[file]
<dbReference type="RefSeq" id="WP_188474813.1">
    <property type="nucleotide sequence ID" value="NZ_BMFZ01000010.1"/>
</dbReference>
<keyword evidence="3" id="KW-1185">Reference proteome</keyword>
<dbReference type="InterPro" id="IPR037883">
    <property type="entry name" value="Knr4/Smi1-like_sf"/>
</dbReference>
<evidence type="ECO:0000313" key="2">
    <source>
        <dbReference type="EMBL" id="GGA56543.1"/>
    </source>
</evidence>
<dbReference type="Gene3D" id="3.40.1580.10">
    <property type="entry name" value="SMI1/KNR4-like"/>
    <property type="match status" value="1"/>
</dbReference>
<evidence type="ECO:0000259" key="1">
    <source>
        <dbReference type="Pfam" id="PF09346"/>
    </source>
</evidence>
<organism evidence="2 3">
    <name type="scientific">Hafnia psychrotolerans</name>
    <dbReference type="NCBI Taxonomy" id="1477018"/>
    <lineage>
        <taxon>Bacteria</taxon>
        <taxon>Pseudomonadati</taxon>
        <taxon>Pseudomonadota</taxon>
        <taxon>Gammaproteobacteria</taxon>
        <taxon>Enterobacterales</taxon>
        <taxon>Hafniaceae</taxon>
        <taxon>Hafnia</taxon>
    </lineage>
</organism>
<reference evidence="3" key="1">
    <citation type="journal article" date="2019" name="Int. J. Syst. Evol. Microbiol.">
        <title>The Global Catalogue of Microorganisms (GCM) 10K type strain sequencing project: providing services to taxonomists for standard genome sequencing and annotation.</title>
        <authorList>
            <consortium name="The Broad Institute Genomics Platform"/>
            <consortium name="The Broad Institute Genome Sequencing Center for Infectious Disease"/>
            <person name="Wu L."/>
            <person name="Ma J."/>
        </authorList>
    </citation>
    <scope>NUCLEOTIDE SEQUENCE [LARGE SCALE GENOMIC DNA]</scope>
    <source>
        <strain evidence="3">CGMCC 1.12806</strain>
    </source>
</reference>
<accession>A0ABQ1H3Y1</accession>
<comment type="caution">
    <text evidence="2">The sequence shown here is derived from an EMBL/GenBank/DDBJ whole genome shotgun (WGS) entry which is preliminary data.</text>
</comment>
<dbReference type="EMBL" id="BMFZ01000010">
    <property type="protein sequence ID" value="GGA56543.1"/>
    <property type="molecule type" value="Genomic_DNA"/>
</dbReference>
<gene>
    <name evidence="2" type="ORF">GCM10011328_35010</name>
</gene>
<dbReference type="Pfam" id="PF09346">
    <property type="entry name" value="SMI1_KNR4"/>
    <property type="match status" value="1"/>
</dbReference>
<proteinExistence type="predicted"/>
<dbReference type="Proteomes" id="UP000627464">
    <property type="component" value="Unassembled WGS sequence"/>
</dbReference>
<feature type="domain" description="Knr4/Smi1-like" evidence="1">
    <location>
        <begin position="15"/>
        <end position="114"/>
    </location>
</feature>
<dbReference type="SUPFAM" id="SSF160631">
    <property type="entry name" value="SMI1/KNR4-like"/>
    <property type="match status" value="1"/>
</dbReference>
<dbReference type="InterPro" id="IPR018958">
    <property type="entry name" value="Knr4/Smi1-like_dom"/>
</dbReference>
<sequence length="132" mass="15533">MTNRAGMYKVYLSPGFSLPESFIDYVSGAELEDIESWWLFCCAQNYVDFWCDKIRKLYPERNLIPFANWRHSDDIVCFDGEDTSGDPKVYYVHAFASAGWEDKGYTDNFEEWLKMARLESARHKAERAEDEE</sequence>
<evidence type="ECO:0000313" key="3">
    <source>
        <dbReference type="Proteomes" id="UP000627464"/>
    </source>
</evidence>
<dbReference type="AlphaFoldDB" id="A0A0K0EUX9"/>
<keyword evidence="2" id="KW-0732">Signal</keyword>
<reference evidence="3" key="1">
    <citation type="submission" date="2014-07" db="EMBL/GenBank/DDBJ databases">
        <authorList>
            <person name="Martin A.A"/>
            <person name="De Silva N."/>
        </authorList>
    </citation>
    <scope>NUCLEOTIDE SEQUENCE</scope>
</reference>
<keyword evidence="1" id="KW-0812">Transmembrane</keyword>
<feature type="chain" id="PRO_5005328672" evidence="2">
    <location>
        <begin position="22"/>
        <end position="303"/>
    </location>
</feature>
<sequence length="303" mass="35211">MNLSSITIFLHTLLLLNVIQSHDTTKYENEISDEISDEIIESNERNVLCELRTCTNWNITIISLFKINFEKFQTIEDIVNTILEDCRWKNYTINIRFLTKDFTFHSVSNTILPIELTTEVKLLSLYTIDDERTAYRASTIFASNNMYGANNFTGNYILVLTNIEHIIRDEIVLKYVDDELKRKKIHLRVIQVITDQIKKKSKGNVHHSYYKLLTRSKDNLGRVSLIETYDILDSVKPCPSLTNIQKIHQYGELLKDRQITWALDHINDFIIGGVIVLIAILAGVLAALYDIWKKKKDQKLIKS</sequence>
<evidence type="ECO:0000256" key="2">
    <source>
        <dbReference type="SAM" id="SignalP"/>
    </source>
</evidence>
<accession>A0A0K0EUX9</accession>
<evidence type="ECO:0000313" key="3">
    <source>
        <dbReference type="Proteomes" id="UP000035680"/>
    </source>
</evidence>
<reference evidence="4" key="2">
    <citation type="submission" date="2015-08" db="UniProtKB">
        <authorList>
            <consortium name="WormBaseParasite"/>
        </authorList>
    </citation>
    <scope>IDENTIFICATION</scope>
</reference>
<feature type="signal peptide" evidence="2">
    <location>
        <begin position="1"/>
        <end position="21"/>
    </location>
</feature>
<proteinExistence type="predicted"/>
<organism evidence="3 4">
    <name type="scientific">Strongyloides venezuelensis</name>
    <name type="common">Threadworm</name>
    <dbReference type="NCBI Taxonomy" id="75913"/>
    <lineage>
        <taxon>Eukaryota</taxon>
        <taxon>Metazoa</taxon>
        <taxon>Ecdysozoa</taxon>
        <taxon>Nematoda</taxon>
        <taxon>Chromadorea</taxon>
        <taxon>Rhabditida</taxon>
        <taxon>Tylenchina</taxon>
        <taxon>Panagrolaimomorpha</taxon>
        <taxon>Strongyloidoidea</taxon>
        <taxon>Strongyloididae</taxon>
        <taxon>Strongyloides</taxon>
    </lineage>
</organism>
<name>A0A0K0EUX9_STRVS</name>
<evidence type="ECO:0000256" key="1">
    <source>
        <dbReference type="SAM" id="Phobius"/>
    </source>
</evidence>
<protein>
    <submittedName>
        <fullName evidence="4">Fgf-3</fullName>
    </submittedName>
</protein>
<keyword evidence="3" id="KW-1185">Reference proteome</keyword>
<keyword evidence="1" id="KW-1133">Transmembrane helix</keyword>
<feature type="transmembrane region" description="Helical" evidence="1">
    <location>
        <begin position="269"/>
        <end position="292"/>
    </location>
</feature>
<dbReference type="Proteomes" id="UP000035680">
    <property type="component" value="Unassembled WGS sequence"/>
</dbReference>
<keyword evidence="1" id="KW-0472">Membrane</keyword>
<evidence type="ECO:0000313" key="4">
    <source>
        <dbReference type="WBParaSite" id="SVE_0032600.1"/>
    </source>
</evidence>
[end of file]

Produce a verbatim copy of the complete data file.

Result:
<dbReference type="RefSeq" id="WP_188474813.1">
    <property type="nucleotide sequence ID" value="NZ_BMFZ01000010.1"/>
</dbReference>
<keyword evidence="3" id="KW-1185">Reference proteome</keyword>
<dbReference type="InterPro" id="IPR037883">
    <property type="entry name" value="Knr4/Smi1-like_sf"/>
</dbReference>
<evidence type="ECO:0000313" key="2">
    <source>
        <dbReference type="EMBL" id="GGA56543.1"/>
    </source>
</evidence>
<dbReference type="Gene3D" id="3.40.1580.10">
    <property type="entry name" value="SMI1/KNR4-like"/>
    <property type="match status" value="1"/>
</dbReference>
<evidence type="ECO:0000259" key="1">
    <source>
        <dbReference type="Pfam" id="PF09346"/>
    </source>
</evidence>
<organism evidence="2 3">
    <name type="scientific">Hafnia psychrotolerans</name>
    <dbReference type="NCBI Taxonomy" id="1477018"/>
    <lineage>
        <taxon>Bacteria</taxon>
        <taxon>Pseudomonadati</taxon>
        <taxon>Pseudomonadota</taxon>
        <taxon>Gammaproteobacteria</taxon>
        <taxon>Enterobacterales</taxon>
        <taxon>Hafniaceae</taxon>
        <taxon>Hafnia</taxon>
    </lineage>
</organism>
<reference evidence="3" key="1">
    <citation type="journal article" date="2019" name="Int. J. Syst. Evol. Microbiol.">
        <title>The Global Catalogue of Microorganisms (GCM) 10K type strain sequencing project: providing services to taxonomists for standard genome sequencing and annotation.</title>
        <authorList>
            <consortium name="The Broad Institute Genomics Platform"/>
            <consortium name="The Broad Institute Genome Sequencing Center for Infectious Disease"/>
            <person name="Wu L."/>
            <person name="Ma J."/>
        </authorList>
    </citation>
    <scope>NUCLEOTIDE SEQUENCE [LARGE SCALE GENOMIC DNA]</scope>
    <source>
        <strain evidence="3">CGMCC 1.12806</strain>
    </source>
</reference>
<accession>A0ABQ1H3Y1</accession>
<comment type="caution">
    <text evidence="2">The sequence shown here is derived from an EMBL/GenBank/DDBJ whole genome shotgun (WGS) entry which is preliminary data.</text>
</comment>
<dbReference type="EMBL" id="BMFZ01000010">
    <property type="protein sequence ID" value="GGA56543.1"/>
    <property type="molecule type" value="Genomic_DNA"/>
</dbReference>
<gene>
    <name evidence="2" type="ORF">GCM10011328_35010</name>
</gene>
<dbReference type="Pfam" id="PF09346">
    <property type="entry name" value="SMI1_KNR4"/>
    <property type="match status" value="1"/>
</dbReference>
<proteinExistence type="predicted"/>
<dbReference type="Proteomes" id="UP000627464">
    <property type="component" value="Unassembled WGS sequence"/>
</dbReference>
<feature type="domain" description="Knr4/Smi1-like" evidence="1">
    <location>
        <begin position="15"/>
        <end position="114"/>
    </location>
</feature>
<dbReference type="SUPFAM" id="SSF160631">
    <property type="entry name" value="SMI1/KNR4-like"/>
    <property type="match status" value="1"/>
</dbReference>
<dbReference type="InterPro" id="IPR018958">
    <property type="entry name" value="Knr4/Smi1-like_dom"/>
</dbReference>
<sequence length="132" mass="15533">MTNRAGMYKVYLSPGFSLPESFIDYVSGAELEDIESWWLFCCAQNYVDFWCDKIRKLYPERNLIPFANWRHSDDIVCFDGEDTSGDPKVYYVHAFASAGWEDKGYTDNFEEWLKMARLESARHKAERAEDEE</sequence>
<evidence type="ECO:0000313" key="3">
    <source>
        <dbReference type="Proteomes" id="UP000627464"/>
    </source>
</evidence>
<dbReference type="AlphaFoldDB" id="A0A0K0EUX9"/>
<keyword evidence="2" id="KW-0732">Signal</keyword>
<reference evidence="3" key="1">
    <citation type="submission" date="2014-07" db="EMBL/GenBank/DDBJ databases">
        <authorList>
            <person name="Martin A.A"/>
            <person name="De Silva N."/>
        </authorList>
    </citation>
    <scope>NUCLEOTIDE SEQUENCE</scope>
</reference>
<keyword evidence="1" id="KW-0812">Transmembrane</keyword>
<feature type="chain" id="PRO_5005328672" evidence="2">
    <location>
        <begin position="22"/>
        <end position="303"/>
    </location>
</feature>
<sequence length="303" mass="35211">MNLSSITIFLHTLLLLNVIQSHDTTKYENEISDEISDEIIESNERNVLCELRTCTNWNITIISLFKINFEKFQTIEDIVNTILEDCRWKNYTINIRFLTKDFTFHSVSNTILPIELTTEVKLLSLYTIDDERTAYRASTIFASNNMYGANNFTGNYILVLTNIEHIIRDEIVLKYVDDELKRKKIHLRVIQVITDQIKKKSKGNVHHSYYKLLTRSKDNLGRVSLIETYDILDSVKPCPSLTNIQKIHQYGELLKDRQITWALDHINDFIIGGVIVLIAILAGVLAALYDIWKKKKDQKLIKS</sequence>
<evidence type="ECO:0000256" key="2">
    <source>
        <dbReference type="SAM" id="SignalP"/>
    </source>
</evidence>
<accession>A0A0K0EUX9</accession>
<evidence type="ECO:0000313" key="3">
    <source>
        <dbReference type="Proteomes" id="UP000035680"/>
    </source>
</evidence>
<reference evidence="4" key="2">
    <citation type="submission" date="2015-08" db="UniProtKB">
        <authorList>
            <consortium name="WormBaseParasite"/>
        </authorList>
    </citation>
    <scope>IDENTIFICATION</scope>
</reference>
<feature type="signal peptide" evidence="2">
    <location>
        <begin position="1"/>
        <end position="21"/>
    </location>
</feature>
<proteinExistence type="predicted"/>
<organism evidence="3 4">
    <name type="scientific">Strongyloides venezuelensis</name>
    <name type="common">Threadworm</name>
    <dbReference type="NCBI Taxonomy" id="75913"/>
    <lineage>
        <taxon>Eukaryota</taxon>
        <taxon>Metazoa</taxon>
        <taxon>Ecdysozoa</taxon>
        <taxon>Nematoda</taxon>
        <taxon>Chromadorea</taxon>
        <taxon>Rhabditida</taxon>
        <taxon>Tylenchina</taxon>
        <taxon>Panagrolaimomorpha</taxon>
        <taxon>Strongyloidoidea</taxon>
        <taxon>Strongyloididae</taxon>
        <taxon>Strongyloides</taxon>
    </lineage>
</organism>
<name>A0A0K0EUX9_STRVS</name>
<evidence type="ECO:0000256" key="1">
    <source>
        <dbReference type="SAM" id="Phobius"/>
    </source>
</evidence>
<protein>
    <submittedName>
        <fullName evidence="4">Fgf-3</fullName>
    </submittedName>
</protein>
<keyword evidence="3" id="KW-1185">Reference proteome</keyword>
<keyword evidence="1" id="KW-1133">Transmembrane helix</keyword>
<feature type="transmembrane region" description="Helical" evidence="1">
    <location>
        <begin position="269"/>
        <end position="292"/>
    </location>
</feature>
<dbReference type="Proteomes" id="UP000035680">
    <property type="component" value="Unassembled WGS sequence"/>
</dbReference>
<keyword evidence="1" id="KW-0472">Membrane</keyword>
<evidence type="ECO:0000313" key="4">
    <source>
        <dbReference type="WBParaSite" id="SVE_0032600.1"/>
    </source>
</evidence>